Experiments in Ethics
In 1973 the noted psychiatrist Karl Menninger asked in his book the question Whatever Became of Sin? In a new century, the questions posed to moral philosophy by work in the social sciences have not gone away. Kwame Anthony Appiah, a philosopher, takes another look at competing conclusions drawn about human behavior in philosophy and in modern experimental science. He brings together data from other sciences to form a vision of what makes the good human life. An interesting pursuit for a philosopher, the book is put forth as an experiment of sorts.
Appiah asks pertinent questions. Are the traditional ahistorical categories and methodologies of ethics moot in an age of science? Have the conclusions of experimental science overridden the conclusions of philosophy? Empirical studies either have called into question existing terms and categories of ethics or they have reinforced them. The author assumes a teleology to human existence, taking up Aristotle’s belief that ethics has to do with the ultimate aim or end of human life.
The book begins with a chapter that considers the history of ethical theory, noting the wide interests beyond philosophy that some past philosophical giants pursued. It is not totally new to examine ethics from the existential perspectives of history or of real life. Nevertheless, in many periods of history, considerations of moral philosophy were lifted out of the more mundane and messy world of real life. An ahistorical perspective tends to postulate unchanging universal conclusions about right and wrong; historical reality is deemed unrelated to moral conclusions. Questions of the connection between the “is” of reality and the “ought” of morality are often framed as a chasm between the irrelevant findings of empirical science and the “unnatural” world of philosophy. Over centuries bridges between the two have either been built with enthusiasm or blown up with vigor and intent.
The author asks further questions: Do individuals set the standards for their own ultimacy, for their own sense of happiness? Is happiness merely a warm and fuzzy feeling deep within individuals that has no referent elsewhere? Siding more with moralists who believe in some universal components to moral judgments, Appiah debunks the theory that individual relativism is a sufficient criterion for human contentment. A person is not happy just because he or she has a subjective experience of same.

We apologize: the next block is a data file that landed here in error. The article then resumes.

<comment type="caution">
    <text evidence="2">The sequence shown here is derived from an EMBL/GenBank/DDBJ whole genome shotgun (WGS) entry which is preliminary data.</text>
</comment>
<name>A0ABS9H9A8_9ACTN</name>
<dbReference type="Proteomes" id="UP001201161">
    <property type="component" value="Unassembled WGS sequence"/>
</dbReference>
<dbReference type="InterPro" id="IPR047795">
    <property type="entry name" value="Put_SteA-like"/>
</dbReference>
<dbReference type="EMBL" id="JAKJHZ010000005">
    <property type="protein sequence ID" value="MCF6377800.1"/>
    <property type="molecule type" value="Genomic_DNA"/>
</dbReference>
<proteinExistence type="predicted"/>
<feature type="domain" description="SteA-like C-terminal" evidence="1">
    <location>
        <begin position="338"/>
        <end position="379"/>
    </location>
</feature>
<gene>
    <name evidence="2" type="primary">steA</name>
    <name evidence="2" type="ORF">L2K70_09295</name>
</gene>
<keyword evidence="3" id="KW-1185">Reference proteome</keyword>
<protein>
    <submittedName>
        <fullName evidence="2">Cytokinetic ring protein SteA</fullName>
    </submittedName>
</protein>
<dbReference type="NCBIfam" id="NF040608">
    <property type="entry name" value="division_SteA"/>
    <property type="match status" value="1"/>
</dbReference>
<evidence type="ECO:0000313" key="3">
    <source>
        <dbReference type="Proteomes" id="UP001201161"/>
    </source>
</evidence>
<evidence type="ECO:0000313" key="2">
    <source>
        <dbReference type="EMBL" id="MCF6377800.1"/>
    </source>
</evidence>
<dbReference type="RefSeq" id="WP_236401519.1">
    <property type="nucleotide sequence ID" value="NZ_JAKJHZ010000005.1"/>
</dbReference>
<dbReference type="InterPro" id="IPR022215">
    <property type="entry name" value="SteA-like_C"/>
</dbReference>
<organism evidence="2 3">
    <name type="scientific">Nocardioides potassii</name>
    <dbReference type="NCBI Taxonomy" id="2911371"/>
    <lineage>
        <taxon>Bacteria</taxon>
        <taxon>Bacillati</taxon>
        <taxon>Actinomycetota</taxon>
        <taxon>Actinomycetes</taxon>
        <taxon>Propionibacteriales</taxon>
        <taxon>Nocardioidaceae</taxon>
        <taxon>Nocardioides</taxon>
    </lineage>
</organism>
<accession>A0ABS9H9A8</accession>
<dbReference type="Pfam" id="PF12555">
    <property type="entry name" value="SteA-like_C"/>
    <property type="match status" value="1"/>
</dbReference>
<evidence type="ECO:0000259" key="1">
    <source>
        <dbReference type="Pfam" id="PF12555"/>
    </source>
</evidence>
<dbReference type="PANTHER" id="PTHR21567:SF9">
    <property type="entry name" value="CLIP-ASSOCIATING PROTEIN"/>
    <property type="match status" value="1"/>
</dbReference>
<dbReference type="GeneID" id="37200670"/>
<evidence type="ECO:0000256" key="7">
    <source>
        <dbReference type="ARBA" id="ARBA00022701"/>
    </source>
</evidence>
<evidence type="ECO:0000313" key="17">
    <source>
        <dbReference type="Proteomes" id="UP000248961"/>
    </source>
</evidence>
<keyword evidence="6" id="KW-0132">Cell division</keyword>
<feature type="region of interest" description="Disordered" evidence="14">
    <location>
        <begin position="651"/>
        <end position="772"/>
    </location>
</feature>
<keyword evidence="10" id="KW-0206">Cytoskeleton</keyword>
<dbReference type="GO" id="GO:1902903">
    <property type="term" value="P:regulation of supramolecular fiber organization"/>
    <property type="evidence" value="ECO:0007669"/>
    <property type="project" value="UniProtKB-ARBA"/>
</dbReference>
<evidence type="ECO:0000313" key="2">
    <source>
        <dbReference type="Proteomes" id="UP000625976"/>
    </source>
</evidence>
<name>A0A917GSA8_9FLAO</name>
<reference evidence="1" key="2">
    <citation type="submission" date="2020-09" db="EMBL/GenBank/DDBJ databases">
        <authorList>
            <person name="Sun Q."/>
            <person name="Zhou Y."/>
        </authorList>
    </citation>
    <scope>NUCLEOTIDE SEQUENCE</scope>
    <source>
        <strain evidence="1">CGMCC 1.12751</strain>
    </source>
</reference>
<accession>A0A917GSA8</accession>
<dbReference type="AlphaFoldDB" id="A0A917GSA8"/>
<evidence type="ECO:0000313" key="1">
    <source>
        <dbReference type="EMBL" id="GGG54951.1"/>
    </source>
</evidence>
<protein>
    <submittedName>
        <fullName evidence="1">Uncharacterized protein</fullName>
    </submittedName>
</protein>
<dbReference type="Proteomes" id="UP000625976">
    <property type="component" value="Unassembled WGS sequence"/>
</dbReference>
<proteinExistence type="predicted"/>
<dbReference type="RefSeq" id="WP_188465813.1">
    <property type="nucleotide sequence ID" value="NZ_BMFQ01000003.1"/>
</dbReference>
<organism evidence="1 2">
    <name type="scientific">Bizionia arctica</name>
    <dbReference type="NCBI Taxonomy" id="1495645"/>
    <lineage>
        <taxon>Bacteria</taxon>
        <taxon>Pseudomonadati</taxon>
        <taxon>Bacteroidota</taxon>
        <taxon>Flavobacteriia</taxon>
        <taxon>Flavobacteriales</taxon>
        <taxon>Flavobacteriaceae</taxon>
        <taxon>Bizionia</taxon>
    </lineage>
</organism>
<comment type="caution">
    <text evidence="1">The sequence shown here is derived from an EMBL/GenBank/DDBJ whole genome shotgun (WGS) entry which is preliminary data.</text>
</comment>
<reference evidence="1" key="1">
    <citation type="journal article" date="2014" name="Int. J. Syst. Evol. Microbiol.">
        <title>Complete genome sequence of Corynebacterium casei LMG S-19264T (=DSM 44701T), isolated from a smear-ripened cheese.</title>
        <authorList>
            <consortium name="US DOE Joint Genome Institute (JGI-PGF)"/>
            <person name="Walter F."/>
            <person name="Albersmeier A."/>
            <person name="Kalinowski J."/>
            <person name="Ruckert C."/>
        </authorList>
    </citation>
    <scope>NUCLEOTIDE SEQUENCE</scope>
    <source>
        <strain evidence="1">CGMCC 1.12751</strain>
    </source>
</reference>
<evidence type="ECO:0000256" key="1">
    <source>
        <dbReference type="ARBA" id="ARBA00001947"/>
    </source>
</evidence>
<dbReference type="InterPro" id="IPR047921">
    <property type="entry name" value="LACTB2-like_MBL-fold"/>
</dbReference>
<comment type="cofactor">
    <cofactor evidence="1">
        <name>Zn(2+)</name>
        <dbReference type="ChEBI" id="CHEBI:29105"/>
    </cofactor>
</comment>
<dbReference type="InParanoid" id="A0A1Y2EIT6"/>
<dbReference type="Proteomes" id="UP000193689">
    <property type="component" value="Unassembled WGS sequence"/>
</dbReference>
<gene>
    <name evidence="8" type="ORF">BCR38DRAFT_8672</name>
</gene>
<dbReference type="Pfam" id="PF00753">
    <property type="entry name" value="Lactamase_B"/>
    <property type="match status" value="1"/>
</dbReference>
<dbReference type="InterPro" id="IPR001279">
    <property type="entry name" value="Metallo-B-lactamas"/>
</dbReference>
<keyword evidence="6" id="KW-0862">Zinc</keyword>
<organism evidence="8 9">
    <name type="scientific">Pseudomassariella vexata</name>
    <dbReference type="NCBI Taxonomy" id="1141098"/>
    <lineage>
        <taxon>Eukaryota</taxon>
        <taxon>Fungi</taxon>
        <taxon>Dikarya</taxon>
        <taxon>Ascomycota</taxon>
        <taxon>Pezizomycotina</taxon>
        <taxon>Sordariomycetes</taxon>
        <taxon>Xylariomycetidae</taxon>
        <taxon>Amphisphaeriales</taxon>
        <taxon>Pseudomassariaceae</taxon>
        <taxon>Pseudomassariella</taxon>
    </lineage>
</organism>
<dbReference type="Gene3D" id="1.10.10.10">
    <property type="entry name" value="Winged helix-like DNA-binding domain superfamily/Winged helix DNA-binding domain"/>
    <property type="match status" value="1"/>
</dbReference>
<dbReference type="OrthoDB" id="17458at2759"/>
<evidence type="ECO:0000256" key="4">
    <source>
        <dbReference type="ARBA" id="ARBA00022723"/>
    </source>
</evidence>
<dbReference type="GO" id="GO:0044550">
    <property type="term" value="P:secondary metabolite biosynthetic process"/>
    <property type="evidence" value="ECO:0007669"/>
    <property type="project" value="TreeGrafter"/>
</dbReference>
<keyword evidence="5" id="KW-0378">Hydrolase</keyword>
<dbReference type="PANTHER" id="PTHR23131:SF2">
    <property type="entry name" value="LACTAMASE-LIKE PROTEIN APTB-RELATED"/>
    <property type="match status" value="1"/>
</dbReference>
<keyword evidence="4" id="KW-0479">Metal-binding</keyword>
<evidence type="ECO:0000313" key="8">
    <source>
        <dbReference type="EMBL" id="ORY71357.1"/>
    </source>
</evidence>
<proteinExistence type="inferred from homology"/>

Chapter 2 considers “The Case Against Character.” Recent times have seen a turn to so-called virtue ethics, which holds that a virtuous person will perform virtuous acts. This conclusion makes the central task of ethics the development of character in the individual person. Moral focus is not so much what the person does as who the person is. The assumption is that, if one is a person of virtue, “good” actions will follow. Further, a virtuous person will have a good life, as virtues are in themselves worth having. On the contrary, contemporary studies by social psychologists find that people do not seem to possess any sort of unified “virtue” package. Real-life decisions may pose choices among or between values. All values cannot be actualized in every concrete situation. Perhaps the only way to save a spy from discovery and execution (value: protecting human life) is to lie to the evil authorities (disvalue: dishonesty in speech).
Likewise, researchers suggest that behavior is driven by nonmoral contextual elements rather than by the character of the agent. Not virtue but circumstances are the determinants of moral action. Helping a passerby with change, for example, is more apt to occur if the helper is brought into a good mood by the smell of croissants from the bakery in front of which he stands.
The author does not want to jettison completely the notion of virtue, although he takes a much more nuanced view than either the virtue ethicists or the antivirtue ethicists. While virtue ethics concentrates on an inward model of...
(The entire section is 1,796 words.)